18. cheeseburgers, medium rare
  19. McDonald’s French Fries
  20. mille crepe cake at Lady M bakery
  21. high tea anywhere I can get it
  22. watching a Met game at CitiField
  23. Exploring art at the Metropolitan Museum of Art
  24. Tulips
  25. the color pink
  26. getting a seat on the subway
  27. when a book ends perfectly
  28. discovering a perfectly made film/movie
  29. flower gardens
  30. the pile of cards my daughter has made me
  31. when I can do the New York Times crossword puzzle without errors, on a Thursday, Friday, Saturday and Sunday
  32. planning a vacation
  33. Concerts at Carnegie Hall
  34. seeing live theater
  35. Film festivals where the director is present to talk about the work
  36. ongoing text conversations with my friends
  37. sitting with a book and a cup of tea
  38. Champagne, Prosecco, Cava
  39. brunch
  40. my planner
  41. sunrises
  42. sunsets
  43. 80s music
  44. my Longchamp purse that I bought in Paris 30 years ago
  45. finding a great quote
  46. a slice of Pizza from Joe’s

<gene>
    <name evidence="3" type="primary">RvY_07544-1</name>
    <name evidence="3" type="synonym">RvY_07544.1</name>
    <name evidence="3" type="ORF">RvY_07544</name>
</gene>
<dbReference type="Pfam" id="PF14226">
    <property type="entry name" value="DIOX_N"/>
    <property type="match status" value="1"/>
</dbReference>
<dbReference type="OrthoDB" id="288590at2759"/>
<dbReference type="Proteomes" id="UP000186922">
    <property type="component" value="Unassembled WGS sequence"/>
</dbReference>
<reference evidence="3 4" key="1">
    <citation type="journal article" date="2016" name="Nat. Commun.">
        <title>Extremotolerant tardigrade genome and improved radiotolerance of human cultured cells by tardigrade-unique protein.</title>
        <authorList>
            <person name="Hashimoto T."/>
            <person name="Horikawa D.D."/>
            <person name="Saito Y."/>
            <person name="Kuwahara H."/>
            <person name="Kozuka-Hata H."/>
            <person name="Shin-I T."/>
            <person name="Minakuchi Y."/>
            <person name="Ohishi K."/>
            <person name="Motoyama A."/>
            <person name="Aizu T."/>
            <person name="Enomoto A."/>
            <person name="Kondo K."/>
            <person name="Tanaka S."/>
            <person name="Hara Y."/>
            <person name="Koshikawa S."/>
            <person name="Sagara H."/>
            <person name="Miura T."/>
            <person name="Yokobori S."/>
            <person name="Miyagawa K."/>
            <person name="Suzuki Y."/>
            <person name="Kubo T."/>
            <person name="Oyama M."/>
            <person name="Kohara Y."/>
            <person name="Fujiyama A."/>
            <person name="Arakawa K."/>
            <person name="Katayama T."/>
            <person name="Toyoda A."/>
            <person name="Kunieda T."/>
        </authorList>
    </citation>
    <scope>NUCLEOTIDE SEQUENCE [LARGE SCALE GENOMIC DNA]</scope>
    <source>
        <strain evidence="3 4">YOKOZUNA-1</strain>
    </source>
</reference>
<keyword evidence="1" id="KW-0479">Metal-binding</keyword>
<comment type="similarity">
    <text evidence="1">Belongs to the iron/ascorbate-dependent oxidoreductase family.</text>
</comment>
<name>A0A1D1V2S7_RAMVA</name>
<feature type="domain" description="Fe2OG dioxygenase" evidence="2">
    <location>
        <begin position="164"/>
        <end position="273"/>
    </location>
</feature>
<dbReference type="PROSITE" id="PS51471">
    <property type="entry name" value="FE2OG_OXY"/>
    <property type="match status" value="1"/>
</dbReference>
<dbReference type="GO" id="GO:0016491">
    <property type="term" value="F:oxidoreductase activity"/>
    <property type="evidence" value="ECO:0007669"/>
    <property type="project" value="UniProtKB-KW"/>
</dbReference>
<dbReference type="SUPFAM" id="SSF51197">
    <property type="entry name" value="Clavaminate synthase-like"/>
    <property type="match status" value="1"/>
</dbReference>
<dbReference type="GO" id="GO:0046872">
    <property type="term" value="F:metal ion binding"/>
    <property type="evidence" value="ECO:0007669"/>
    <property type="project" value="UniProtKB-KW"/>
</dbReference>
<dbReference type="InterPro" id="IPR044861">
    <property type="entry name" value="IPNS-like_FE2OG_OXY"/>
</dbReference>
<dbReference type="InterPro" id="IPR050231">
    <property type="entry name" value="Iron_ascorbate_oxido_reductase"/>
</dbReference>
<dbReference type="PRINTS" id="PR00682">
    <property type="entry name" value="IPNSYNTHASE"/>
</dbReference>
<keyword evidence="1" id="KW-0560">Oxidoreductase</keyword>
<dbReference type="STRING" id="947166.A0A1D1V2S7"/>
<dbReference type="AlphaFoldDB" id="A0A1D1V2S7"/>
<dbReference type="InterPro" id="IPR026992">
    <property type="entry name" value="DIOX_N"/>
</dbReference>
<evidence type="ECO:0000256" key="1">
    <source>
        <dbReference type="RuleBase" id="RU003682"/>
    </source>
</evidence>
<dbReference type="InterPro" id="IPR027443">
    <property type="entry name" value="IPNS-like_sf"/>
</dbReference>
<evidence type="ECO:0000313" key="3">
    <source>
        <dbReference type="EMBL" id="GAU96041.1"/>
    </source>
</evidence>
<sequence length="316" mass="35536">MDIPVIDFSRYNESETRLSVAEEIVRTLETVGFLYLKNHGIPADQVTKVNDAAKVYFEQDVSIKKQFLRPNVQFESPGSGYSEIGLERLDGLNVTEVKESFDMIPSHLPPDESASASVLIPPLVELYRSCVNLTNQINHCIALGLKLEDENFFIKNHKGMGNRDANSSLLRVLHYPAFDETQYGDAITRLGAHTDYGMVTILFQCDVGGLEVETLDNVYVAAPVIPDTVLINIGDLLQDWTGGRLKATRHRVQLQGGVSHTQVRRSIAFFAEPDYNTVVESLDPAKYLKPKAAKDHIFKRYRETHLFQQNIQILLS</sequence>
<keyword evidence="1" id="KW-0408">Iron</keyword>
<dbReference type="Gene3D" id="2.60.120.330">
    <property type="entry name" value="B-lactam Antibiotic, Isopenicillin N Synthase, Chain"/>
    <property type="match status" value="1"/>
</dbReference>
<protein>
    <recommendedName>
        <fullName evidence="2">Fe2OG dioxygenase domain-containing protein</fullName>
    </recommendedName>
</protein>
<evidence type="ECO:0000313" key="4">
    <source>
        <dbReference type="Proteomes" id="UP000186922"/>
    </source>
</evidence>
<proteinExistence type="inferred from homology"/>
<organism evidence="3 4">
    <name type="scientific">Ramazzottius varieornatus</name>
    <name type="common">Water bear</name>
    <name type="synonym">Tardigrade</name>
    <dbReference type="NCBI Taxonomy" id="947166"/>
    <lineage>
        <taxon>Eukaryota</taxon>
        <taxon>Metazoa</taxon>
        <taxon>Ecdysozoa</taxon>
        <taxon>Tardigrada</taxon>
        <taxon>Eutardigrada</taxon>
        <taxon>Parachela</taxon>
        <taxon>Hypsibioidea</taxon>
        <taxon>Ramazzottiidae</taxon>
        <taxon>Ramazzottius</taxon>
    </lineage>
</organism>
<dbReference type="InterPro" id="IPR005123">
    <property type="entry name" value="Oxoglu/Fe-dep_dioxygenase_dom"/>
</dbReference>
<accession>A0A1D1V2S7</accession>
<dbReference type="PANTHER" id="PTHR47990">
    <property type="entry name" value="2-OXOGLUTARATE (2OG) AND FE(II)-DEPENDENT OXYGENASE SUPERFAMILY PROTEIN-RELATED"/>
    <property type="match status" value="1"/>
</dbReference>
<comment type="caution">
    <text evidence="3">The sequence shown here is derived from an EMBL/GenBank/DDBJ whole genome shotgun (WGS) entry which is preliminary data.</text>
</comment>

47. air conditioning
  48. fresh flowers in my entryway
  49. the words of Jane Austen
  50. my pink, silky, flowery robe
  51. fuzzy slippers
  52. when I get all my errands done by 11am
  53. browsing the new releases on Tuesdays at Barnes and Noble
  54. long, hot bath with bubbles
  55. getting a pedicure
  56. discovering something I never saw before
  57. one of my pets snuggled on my lap or my feet
  58. when subway connections run smoothly
  59. my daughter’s smile
  60. my 32 ounce water bottle that closes tight
  61. songs that remind me of those I love
  62. Frasier reruns
  63. The Sure Thing
  64. headphones
  65. Trivial Pursuit
  66. discovering a book store when I travel
  67. old school arcade games
  68. tennis
  69. Masterpiece on PBS
  70. gorgeous clothing exhibits
  71. waking up early
  72. going to bed early
  73. walking
  74. black dresses
  75. taking photographs
  76. catching a great busker
  77. writing in the morning
  78. kittens
  79. puppies
  80. screened in porches
  81. lazy weekends at the shore with my besties
  82. hotels where breakfast is included
  83. making my bed in the morning
  84. New York City in the spring and fall
  85. anywhere but New York City in July and August
  86. shopping for a new planner